In June, deep in the heart of Bavaria, the G7 Leaders will meet amongst the mountains and lakes to share plans for shaping a pivotal year.
The stakes couldn’t be higher. Both the climate and development agendas combine this year. But this comes amidst the dramatic drop in the oil price, the rise of ISIS, intense diplomatic relations with Iran and the Ukraine crisis. Those of us (un)fortunate enough to have placed many a hope on these types of summits before, know all too well that the best laid plans can often go to waste when an international emergency strikes.
But when the waters are calm, G7’s can make a difference. These countries are the global norm setters having forged much of the international financial and political architecture. It is both what they agree in the communiqué AND what they discuss that matters.
Wins to be had
A solid G7 outcome should expand the political space ahead of the Paris summit in December. It will need to announce strategic confidence building measures to maintain momentum. There are 3 most obvious candidates. First, an articulation of how these countries will demonstrate their commitment to meet the $100bn obligation, second, how they will listen to the needs of the most vulnerable countries and take climate impacts more seriously and third, what additional pledges they can provide jointly to signal the irreversibility of their decarbonisation pathways.
But June is also a prime opportunity to take stock of the offers (aka the Intended Nationally Determined Contributions – INDCs) which are expected to emerge over the next few months. It is a time to understand what more Paris can deliver to cement a credible, durable and dynamic climate agreement. No doubt G7 leaders will discuss the contours of a deal, likely focusing on the rules and accountability measures they plan to adhere to as well as how best to encourage countries like China, India and Brazil to comply too. These rules are vital to cementing trust between countries, knowing what the ‘other’ is up to is a key feature of any international agreement, and climate should be no different.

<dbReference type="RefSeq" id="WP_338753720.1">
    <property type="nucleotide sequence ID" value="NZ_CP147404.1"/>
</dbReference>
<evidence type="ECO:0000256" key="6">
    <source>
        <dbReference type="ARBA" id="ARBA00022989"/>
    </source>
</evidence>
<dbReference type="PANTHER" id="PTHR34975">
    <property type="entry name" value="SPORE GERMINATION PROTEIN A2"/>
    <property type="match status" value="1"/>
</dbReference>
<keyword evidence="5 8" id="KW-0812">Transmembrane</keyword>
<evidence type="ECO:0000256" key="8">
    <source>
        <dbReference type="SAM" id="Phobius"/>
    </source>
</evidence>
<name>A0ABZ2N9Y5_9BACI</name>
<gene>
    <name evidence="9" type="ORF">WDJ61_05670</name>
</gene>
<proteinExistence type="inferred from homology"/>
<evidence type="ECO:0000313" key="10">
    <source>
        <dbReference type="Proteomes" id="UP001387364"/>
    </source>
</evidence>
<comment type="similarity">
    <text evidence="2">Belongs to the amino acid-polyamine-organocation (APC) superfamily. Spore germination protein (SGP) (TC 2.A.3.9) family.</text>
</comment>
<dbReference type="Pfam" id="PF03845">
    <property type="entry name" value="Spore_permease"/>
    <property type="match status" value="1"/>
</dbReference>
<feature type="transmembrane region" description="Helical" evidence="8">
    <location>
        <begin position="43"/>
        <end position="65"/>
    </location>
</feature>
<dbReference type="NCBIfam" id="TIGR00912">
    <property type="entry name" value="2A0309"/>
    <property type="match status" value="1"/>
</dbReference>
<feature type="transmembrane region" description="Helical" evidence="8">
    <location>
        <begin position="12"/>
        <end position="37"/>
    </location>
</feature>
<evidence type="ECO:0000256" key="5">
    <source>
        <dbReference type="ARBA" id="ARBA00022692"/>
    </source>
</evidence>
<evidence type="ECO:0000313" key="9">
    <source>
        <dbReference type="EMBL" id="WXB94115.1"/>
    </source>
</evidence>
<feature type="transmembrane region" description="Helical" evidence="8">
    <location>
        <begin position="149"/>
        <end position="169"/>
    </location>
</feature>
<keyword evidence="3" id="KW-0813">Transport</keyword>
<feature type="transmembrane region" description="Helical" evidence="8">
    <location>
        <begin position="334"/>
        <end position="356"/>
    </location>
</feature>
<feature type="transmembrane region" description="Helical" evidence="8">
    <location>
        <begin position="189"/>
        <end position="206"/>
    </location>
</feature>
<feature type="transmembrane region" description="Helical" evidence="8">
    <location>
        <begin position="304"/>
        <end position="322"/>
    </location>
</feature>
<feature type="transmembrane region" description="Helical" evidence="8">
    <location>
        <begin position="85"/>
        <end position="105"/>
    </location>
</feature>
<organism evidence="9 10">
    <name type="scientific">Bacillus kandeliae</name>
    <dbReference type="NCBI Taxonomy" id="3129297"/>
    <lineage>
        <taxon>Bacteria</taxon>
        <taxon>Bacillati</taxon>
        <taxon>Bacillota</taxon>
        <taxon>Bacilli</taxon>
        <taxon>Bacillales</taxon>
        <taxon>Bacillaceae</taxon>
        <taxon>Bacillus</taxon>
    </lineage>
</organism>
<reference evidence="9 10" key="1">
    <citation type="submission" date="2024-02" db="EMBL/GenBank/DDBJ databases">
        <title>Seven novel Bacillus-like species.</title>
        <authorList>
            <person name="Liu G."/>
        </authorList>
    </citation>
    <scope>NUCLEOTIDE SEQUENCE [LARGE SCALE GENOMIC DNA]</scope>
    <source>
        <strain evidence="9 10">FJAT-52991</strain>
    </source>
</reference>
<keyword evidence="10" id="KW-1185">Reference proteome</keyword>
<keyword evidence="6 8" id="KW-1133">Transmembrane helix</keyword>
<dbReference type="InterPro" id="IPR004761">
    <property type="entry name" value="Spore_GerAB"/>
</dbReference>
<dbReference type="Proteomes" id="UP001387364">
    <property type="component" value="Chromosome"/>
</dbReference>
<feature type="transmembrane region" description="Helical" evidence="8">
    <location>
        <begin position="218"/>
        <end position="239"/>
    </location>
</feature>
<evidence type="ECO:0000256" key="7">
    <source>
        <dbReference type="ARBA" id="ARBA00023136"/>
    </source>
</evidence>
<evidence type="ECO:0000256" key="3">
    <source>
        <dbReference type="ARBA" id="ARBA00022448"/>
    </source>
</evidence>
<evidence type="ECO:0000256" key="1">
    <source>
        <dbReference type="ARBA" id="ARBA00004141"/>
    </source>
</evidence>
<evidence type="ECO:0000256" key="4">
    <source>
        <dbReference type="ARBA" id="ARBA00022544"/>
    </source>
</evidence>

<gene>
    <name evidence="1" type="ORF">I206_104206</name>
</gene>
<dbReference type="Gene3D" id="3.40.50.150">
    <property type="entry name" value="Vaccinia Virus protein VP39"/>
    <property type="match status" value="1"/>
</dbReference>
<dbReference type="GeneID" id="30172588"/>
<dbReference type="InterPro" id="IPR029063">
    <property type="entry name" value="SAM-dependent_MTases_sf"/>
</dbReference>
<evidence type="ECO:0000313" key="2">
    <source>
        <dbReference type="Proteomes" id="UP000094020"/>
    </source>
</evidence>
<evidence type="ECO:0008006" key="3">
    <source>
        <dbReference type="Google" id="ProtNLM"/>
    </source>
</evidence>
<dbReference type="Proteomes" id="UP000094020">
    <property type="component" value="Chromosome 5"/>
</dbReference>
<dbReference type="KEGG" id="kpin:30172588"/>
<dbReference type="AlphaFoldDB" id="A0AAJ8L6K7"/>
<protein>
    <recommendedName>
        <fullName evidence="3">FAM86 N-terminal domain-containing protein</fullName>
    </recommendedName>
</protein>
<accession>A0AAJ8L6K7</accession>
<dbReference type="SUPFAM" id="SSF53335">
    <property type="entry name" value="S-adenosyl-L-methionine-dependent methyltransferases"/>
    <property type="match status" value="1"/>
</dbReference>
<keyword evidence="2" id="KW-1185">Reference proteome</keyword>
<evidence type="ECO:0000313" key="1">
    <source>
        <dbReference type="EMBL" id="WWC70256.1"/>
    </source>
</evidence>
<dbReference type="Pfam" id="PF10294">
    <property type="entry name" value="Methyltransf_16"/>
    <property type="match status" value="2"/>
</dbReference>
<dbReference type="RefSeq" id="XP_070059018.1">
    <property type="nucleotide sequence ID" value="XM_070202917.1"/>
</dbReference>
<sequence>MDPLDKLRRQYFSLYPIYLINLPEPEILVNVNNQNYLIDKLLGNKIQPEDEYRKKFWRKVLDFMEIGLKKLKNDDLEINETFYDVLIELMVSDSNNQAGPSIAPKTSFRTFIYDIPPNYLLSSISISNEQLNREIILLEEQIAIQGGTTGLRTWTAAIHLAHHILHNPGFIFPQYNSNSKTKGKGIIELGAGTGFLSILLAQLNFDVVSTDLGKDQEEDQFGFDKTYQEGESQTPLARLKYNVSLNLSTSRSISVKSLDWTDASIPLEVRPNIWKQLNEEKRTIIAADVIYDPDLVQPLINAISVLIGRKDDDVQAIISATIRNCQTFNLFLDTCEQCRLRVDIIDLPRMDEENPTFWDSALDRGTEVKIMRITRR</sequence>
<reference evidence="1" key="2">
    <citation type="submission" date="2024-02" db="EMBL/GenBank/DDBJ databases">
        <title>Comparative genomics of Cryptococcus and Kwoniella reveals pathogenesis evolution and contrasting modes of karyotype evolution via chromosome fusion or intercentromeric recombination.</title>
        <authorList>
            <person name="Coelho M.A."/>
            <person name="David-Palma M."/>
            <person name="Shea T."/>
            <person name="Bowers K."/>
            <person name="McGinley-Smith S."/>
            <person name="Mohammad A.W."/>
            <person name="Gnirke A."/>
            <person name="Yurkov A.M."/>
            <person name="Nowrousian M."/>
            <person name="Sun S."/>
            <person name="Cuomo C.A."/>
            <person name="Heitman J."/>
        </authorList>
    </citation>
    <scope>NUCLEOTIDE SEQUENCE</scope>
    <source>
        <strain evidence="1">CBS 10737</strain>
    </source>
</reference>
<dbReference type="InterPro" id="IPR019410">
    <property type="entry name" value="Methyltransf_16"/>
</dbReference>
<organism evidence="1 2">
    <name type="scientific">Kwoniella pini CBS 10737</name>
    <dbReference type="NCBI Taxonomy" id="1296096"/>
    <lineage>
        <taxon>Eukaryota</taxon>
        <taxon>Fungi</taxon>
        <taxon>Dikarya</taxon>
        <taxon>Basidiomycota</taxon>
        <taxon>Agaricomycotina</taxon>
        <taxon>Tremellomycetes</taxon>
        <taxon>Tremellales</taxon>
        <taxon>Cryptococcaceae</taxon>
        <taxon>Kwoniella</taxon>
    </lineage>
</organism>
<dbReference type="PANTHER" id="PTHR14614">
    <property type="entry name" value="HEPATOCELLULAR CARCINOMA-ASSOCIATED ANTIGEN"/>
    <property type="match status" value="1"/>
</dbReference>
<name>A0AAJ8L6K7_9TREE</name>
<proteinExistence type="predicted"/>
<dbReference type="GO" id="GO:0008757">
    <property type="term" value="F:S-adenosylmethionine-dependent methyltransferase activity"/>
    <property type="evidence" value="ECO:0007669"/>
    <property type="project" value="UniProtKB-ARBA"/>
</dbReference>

The best kind of finance
As the last stop before the financing for development (FfD) meeting in July, these major donors will also consider how they contribute towards the future of the global development agenda. Whilst their aggregate development assistance is not to be sneezed at, it pales in comparison to their developing country public and private investments in agriculture and infrastructure. Since money is tight amongst the G7, their public funds need to be used ever more wisely. Finance has typically and legitimately railed those in developing countries who feel it is often used as a tactical ploy in the final hours of many climate agreements. This approach only serves to exacerbate underlying tensions, so for Paris something needs to change. We know public money is scarce, but our G7 leaders will need to show some (non-monetary) goodwill to change the mood. The G7 is a perfect moment for these donors to start paving the way for a more durable and aligned financial ecosystem on climate. Alignment is ‘le mot du jour’. Not only should donors ensure access to support is harmonised, but this is the first step towards securing alignment of broader public funds from across the world towards meeting the 2°C obligation. This is a tall order, but the FfD and G7 combined provide a promising start to shifting investments towards delivering sustainable development.
Goodies and baddies
But the G7’s aren’t just moments for substance, but also for politics. Since Copenhagen, Germany has shied away from the international stage on climate change. But Paris needs Berlin, and Merkel is quietly edging ever closer towards centre stage, and we need to keep her there. The G7 is a moment to reaffirm the role of Germany in the climate talks, and give Europe its mojo back. But of course a G7 wouldn’t be a G7 without a baddie. And this time its Japan’s turn. Abe may be turning heads amongst the economic and foreign policy elite, but his actions on climate change are pitiful. Fukushima pushed Japan’s already weak energy policy into disarray. Abe has rolled back on Japan’s previous commitments, withdrawn from the second commitment period of the Kyoto Protocol, tied its climate finance to export its own coal technology and since the US has come out from the shadows it is now more diplomatically exposed than ever. As a natural high-tech low carbon leader, Japan should have nothing to fear, but the warped mix of incumbent industry and paranoid foreign policy are pushing it into irrelevance. The G7 is a prime moment to show Japan up in front of its peers.
The G7 will not solve the climate crisis on its own. But it can be a useful setting for our Leaders to begin the conversation on the contours of a deal in Paris, collectively understanding what they need out of Paris from others, and what they can offer in return. There is a lot more work to be done before agreement is reached in Paris, and the G7 should set the scene for success.